13 January 2020
Coffee, Cake and Companionship
A cuppa, A natter and a slice of cake are what makes Britain great, and now they're on the menu for Members. Behold the Blesma Brunch!
Following the appointment of nine Outreach Officers to bolster Blesma's Ranks, our Members are feeling closer to the association, and each other, than ever.
Midlands Outreach Officer Vanessa organises several Brunches across the area, now sponsored by the National Lottery Community Fund. They bring Members and their partners together, giving them the opportunity to meet people from totally different walks of life, but who share their links to Blesma. The brunches are simple events, with no airs or graces, but bringing people together is what is most important.
Scroll to read what some of the brunch participants think!
Len, 82, who served in the Royal Army Ordnance Corps, attended the event with his wife, Muriel. An unsuccessful operation three years ago led to an above-right-knee amputation
You’ve been making friends thanks to the Blesma Brunch...
We have, and it’s just wonderful. We’ve been to two so far, and Sam and Vanessa have done us proud. It was so interesting because we found out that the people at the end of the table only live a couple of miles away from us, and we are now friends, which is the point of things like this. We’re going to pick them up and have a cup of tea soon.
And there’s a constant supply of new Members coming through…
Yes. There were two ladies we met at the first brunch, and it was as if we’d been friends all our lives, it was amazing! And we all chat about our amputations – I’ve even made some progress on the leg situation thanks to chatting with other Members, which is a tremendous benefit of going to an event like this.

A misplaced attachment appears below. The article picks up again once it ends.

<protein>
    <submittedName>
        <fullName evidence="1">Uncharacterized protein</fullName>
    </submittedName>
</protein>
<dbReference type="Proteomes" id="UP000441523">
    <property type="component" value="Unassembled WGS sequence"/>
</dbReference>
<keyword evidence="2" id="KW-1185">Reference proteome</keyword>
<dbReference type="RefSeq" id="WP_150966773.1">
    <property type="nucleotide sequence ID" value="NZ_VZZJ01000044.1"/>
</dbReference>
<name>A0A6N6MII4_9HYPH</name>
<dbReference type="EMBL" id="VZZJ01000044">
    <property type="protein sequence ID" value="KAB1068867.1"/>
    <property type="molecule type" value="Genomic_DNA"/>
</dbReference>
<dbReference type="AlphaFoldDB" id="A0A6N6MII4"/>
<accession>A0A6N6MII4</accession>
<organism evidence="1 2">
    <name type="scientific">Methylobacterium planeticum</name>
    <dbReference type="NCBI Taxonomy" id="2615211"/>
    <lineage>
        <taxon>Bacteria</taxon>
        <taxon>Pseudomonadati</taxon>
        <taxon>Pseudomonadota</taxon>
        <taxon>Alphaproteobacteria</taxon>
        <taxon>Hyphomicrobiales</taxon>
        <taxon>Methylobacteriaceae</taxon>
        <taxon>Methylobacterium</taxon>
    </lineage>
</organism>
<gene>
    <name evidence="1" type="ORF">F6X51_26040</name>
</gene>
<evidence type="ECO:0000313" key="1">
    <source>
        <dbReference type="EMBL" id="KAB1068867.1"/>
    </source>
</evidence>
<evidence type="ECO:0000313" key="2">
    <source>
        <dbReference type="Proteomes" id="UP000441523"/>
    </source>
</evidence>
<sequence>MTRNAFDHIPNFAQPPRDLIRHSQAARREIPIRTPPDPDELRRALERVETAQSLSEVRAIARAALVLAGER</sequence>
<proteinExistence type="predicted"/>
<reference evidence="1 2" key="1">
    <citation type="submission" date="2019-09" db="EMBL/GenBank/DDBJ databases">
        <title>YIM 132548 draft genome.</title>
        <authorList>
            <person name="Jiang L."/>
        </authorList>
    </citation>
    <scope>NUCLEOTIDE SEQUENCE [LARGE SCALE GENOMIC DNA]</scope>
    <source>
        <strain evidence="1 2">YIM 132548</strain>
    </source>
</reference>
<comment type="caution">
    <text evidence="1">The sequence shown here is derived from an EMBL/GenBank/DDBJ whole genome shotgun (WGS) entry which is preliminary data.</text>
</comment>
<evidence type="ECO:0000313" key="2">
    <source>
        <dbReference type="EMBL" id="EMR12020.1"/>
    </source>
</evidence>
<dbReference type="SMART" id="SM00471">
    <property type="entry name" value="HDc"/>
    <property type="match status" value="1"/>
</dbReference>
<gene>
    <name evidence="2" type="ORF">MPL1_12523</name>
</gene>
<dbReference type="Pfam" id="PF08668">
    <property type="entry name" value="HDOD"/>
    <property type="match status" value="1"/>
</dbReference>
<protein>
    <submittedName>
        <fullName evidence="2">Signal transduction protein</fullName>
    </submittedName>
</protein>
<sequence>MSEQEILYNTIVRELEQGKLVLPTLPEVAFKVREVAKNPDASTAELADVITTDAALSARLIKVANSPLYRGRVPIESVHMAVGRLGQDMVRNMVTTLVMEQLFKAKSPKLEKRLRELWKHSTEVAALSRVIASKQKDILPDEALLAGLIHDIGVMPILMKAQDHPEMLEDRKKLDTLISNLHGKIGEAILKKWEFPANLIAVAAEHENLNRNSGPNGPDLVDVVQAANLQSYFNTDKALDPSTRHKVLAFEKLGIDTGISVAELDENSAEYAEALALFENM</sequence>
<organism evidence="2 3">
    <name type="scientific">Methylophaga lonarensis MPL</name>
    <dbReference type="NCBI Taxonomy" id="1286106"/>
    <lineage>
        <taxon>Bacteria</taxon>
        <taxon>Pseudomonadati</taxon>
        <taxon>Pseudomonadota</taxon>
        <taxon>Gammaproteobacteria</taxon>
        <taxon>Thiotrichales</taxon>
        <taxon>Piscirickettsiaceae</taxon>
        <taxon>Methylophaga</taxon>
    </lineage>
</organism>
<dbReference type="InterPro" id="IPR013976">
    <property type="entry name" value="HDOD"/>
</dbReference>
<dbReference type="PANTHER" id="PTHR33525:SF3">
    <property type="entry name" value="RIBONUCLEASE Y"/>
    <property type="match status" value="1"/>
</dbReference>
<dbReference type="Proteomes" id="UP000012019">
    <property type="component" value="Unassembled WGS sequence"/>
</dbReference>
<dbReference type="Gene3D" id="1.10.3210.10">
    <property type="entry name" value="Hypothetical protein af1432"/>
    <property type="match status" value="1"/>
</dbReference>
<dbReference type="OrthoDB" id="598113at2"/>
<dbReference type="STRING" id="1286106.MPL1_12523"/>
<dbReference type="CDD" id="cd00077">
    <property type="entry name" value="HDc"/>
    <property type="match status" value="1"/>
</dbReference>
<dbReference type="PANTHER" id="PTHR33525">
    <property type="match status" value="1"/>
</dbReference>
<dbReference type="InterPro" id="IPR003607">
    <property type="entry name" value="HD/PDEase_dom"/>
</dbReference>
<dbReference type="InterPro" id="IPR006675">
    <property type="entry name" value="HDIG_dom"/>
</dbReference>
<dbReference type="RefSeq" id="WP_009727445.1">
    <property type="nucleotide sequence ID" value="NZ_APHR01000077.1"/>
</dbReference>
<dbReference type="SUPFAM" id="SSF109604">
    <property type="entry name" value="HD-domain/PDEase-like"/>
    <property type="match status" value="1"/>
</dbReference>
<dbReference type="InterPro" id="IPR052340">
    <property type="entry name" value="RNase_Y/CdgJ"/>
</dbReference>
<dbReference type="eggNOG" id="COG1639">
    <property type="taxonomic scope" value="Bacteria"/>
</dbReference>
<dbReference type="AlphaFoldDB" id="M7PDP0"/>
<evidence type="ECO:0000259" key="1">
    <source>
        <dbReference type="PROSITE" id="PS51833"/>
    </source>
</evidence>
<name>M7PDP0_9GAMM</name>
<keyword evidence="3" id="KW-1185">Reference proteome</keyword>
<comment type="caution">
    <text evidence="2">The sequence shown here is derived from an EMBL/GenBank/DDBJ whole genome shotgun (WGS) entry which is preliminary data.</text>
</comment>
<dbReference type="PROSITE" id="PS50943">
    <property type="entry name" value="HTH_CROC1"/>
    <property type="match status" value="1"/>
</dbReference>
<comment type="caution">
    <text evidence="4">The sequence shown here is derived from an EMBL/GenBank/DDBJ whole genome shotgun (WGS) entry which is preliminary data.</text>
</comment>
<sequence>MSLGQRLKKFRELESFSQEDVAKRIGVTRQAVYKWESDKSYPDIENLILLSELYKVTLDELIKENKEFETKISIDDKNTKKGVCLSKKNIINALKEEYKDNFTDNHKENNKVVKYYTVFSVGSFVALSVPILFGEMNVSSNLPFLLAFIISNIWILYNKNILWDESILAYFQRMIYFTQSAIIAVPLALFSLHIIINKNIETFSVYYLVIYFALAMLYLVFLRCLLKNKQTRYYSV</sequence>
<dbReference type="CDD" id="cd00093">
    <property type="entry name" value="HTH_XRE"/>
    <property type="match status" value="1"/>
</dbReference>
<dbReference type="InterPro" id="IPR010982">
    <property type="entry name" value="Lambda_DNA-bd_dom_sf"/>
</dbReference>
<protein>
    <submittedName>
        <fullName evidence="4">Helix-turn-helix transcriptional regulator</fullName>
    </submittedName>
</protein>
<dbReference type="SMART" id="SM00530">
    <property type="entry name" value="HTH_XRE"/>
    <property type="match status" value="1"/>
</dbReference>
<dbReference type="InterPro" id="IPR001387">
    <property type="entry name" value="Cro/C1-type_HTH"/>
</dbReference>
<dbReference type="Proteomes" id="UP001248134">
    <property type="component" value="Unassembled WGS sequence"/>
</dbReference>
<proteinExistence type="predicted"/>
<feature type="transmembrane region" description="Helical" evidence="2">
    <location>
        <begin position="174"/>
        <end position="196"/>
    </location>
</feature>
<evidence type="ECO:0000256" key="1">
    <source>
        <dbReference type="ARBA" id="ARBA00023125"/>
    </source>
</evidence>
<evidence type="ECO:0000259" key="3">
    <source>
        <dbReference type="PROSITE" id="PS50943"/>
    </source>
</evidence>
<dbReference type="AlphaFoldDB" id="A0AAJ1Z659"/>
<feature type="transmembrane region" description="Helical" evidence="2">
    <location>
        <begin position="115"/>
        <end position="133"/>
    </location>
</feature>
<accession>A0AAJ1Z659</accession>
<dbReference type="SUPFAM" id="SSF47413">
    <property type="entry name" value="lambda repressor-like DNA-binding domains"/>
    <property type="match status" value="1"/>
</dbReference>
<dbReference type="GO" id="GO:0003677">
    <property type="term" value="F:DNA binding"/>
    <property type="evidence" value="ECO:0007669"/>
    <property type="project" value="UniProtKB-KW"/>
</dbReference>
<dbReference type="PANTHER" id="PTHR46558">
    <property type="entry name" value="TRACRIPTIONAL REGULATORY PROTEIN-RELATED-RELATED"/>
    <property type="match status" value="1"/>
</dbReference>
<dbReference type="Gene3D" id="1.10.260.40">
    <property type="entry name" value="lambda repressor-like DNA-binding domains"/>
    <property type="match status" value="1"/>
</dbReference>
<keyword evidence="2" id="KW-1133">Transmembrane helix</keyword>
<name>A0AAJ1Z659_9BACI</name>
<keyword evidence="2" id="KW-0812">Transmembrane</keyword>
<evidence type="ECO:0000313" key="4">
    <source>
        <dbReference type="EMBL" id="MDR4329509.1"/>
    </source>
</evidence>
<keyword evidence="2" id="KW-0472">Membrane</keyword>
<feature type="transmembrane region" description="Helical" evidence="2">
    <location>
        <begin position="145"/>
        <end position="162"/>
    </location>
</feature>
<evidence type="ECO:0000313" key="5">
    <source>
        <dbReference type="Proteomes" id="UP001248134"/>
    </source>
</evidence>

You’re getting involved in some pretty wild Blesma activities too, right?
Ha, yes! Last year I took part in the zip wire event in Wales, and I was going to try the skydive this year, but unfortunately it didn’t go ahead. I might try to get a place on the Arizona Cowboy College activity because I love country music. I would try to get sponsorship for it, but I don’t think you can sponsor someone for having fun, can you?
Eric, 68, from Derby, was injured as a teenager shortly after joining the Grenadier Guards. He came to the brunch with his wife, Jennifer.
You were heavily involved in your region’s Branch, weren’t you?
I was the Branch Secretary, and would often drive around the county to see people. I enjoyed it, but unfortunately, I was the one who had to recommend the closure of the Branch. I was the youngest Member at the time – at 48!
Does this feel a bit like a return to those days?
Yes. I really enjoyed the brunch because I got to see other people from around the same area with the same problems, and I could sit and chat about them. It was brilliant. Jennifer and I have been to two now and they’ve both been really enjoyable. In the past, Branches were a central point of contact for Members to meet up within the county. Now we’ve got Ness, it feels like there’s a central point again.
What did you enjoy most about today’s brunch?
Meetings like this are a bit like the Members’ Weekend; you chat to people you’ve never met before, and they can be very inspirational. They make you realise you need to just get on with life, and that’s always been my attitude. I joined up just after my 17th birthday and was injured on an assault course that had been neglected 18 months later. I’ve had a number of operations throughout my life, but you carry on because there’s no point moaning!
Andrew, 41, from Swadlincote, served with the Queen’s Royal Lancers and was injured in Afghanistan in 2010.
You’re a busy man, was it nice to be able to squeeze a Blesma event into your week?